Verse > Anthologies > Arthur Quiller-Couch, ed. > The Oxford Book of English Verse
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Arthur Quiller-Couch, ed. 1919. The Oxford Book of English Verse: 1250–1900.
  
Percy Bysshe Shelley. 1792–1822
  
614. Lines
  
WHEN the lamp is shatter'd, 
The light in the dust lies dead; 
  When the cloud is scatter'd, 
The rainbow's glory is shed; 
  When the lute is broken,         5
Sweet tones are remember'd not 
  When the lips have spoken, 
Loved accents are soon forgot. 
 
  As music and splendour 
Survive not the lamp and the lute,  10
  The heart's echoes render 
No song when the spirit is mute— 
  No song but sad dirges,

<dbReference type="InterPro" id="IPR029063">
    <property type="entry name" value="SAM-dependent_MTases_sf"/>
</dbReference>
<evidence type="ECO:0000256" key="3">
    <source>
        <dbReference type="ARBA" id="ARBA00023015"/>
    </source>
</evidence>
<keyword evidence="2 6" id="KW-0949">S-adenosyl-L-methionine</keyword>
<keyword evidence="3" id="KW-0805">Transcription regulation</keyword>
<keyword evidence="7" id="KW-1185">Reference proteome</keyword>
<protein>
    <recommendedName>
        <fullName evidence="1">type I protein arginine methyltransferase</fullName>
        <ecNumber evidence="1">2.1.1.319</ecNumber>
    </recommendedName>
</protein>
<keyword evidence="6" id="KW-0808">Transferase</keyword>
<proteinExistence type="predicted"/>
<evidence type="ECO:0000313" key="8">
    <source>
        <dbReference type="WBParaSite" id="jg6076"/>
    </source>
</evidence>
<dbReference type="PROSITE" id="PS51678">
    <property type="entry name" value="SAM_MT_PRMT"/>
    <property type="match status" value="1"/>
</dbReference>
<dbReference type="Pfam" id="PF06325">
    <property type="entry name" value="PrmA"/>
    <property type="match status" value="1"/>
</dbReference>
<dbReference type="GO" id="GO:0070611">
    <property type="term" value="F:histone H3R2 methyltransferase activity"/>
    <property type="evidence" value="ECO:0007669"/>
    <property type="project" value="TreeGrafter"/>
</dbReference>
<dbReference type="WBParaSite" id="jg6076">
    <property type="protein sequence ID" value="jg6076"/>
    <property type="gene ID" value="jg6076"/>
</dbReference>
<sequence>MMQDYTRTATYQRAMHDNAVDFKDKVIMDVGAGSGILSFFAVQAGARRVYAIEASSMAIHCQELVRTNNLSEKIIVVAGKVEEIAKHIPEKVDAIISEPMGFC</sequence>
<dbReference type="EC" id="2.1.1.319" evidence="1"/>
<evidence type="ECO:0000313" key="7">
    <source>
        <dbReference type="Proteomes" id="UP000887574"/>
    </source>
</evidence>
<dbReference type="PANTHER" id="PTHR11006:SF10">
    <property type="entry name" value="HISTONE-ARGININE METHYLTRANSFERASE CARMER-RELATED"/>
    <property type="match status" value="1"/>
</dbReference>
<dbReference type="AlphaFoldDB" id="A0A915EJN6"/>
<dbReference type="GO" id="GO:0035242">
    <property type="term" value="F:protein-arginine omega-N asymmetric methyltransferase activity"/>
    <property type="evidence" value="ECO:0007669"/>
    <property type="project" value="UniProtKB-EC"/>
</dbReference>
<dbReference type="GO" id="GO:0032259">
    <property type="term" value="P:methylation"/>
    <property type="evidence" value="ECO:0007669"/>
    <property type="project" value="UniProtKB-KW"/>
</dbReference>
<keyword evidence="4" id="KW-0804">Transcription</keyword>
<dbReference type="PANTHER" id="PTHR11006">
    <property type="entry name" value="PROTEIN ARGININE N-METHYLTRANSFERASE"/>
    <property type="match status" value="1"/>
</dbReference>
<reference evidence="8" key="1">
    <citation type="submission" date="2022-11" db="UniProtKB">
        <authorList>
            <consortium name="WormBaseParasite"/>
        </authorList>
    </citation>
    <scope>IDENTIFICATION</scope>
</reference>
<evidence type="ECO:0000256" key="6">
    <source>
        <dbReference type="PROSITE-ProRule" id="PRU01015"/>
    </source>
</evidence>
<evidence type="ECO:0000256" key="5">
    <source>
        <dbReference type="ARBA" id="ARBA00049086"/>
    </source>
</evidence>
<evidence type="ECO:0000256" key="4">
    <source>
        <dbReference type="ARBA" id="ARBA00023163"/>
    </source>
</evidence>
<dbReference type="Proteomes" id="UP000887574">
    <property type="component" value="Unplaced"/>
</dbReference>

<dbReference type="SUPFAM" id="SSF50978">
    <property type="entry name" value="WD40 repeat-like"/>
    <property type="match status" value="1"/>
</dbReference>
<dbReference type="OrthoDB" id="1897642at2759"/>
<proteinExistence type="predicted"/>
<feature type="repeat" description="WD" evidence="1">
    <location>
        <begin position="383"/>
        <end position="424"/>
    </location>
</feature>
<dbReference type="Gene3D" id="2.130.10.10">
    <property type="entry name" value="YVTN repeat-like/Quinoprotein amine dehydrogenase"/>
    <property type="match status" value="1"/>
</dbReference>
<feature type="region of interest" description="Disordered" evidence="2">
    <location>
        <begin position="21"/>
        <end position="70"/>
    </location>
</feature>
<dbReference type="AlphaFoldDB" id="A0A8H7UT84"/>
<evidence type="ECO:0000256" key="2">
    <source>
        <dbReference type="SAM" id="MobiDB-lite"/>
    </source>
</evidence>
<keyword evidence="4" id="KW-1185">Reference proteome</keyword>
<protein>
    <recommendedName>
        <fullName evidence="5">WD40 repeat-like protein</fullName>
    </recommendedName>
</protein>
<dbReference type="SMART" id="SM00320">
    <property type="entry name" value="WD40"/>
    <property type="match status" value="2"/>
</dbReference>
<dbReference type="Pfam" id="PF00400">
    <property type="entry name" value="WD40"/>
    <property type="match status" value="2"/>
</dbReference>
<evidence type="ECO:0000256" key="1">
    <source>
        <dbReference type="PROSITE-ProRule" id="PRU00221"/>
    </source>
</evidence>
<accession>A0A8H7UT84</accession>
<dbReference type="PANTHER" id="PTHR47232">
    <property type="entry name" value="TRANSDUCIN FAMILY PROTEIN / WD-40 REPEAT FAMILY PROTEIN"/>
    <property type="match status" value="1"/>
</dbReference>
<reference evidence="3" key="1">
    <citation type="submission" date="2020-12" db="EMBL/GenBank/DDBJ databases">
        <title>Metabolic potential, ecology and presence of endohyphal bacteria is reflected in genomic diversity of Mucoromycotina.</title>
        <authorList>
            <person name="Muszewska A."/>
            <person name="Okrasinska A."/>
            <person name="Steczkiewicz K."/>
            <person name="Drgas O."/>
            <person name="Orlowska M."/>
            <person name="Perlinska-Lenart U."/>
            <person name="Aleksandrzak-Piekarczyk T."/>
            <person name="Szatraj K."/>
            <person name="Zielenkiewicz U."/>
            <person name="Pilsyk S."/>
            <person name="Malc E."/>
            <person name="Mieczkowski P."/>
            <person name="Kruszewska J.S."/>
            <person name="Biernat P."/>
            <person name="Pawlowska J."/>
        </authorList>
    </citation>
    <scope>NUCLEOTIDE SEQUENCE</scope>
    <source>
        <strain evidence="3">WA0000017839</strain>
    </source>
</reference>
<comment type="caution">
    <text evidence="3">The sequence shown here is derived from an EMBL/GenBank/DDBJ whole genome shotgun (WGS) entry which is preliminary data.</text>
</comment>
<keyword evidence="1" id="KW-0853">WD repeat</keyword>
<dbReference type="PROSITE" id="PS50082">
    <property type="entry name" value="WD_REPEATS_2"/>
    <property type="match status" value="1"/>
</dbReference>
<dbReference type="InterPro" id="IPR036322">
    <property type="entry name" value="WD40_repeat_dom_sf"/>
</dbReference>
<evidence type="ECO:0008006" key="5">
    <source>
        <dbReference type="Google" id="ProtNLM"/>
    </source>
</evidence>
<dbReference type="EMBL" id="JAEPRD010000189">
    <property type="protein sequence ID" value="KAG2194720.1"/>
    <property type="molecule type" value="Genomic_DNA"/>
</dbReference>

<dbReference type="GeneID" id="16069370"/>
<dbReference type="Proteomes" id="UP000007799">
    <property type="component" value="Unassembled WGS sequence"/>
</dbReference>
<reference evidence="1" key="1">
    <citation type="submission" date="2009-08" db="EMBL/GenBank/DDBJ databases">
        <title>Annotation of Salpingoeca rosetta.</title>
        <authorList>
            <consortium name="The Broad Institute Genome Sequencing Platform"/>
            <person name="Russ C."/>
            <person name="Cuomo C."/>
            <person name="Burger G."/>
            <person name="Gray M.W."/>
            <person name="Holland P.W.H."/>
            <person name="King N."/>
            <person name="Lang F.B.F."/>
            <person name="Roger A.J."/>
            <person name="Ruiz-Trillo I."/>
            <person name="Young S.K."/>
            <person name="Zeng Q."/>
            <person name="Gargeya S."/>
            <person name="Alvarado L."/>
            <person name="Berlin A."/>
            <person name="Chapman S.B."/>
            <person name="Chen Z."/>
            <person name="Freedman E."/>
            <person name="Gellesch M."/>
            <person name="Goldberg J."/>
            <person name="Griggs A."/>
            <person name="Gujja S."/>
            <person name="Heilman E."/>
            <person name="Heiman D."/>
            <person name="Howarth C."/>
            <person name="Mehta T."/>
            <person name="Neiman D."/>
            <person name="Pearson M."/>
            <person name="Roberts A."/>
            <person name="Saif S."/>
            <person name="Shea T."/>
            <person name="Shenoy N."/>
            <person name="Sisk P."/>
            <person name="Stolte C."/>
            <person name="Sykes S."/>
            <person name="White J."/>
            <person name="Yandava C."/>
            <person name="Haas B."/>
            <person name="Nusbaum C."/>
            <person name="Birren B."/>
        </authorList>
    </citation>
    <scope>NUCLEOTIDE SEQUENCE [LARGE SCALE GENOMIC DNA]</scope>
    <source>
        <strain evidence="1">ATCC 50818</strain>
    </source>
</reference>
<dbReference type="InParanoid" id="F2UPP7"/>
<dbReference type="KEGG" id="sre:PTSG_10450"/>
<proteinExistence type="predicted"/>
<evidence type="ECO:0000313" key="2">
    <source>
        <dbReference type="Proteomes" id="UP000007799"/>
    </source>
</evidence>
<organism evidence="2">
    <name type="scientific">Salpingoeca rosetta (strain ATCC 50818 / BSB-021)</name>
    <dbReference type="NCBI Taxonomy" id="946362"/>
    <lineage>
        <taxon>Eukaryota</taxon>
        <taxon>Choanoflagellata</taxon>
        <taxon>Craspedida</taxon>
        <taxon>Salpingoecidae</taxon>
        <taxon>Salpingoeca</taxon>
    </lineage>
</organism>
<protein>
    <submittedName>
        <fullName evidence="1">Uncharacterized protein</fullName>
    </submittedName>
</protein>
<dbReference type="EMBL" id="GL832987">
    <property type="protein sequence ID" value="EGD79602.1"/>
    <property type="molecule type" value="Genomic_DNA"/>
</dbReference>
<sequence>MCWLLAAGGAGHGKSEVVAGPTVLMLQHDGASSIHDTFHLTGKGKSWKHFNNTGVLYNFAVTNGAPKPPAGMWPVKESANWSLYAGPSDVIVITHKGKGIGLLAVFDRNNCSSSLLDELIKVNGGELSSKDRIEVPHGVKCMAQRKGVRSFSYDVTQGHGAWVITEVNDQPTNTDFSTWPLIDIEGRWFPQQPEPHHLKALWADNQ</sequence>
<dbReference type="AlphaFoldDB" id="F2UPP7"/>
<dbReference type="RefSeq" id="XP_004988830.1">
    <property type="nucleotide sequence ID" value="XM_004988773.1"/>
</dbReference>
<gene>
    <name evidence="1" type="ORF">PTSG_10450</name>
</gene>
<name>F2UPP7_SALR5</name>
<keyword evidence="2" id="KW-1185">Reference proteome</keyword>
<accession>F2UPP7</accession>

Like the wind through a ruin'd cell, 
  Or the mournful surges  15
That ring the dead seaman's knell. 
 
  When hearts have once mingled, 
Love first leaves the well-built nest; 
  The weak one is singled 
To endure what it once possest.  20
  O Love, who bewailest 
The frailty of all things here, 
  Why choose you the frailest 
For your cradle, your home, and your bier? 
 
  Its passions will rock thee,  25
As the storms rock the ravens on high: 
  Bright reason will mock thee, 
Like the sun from a wintry sky. 
  From thy nest every rafter 
Will rot, and thine eagle home  30
  Leave thee naked to laughter, 
When leaves fall and cold winds come. 
 
 
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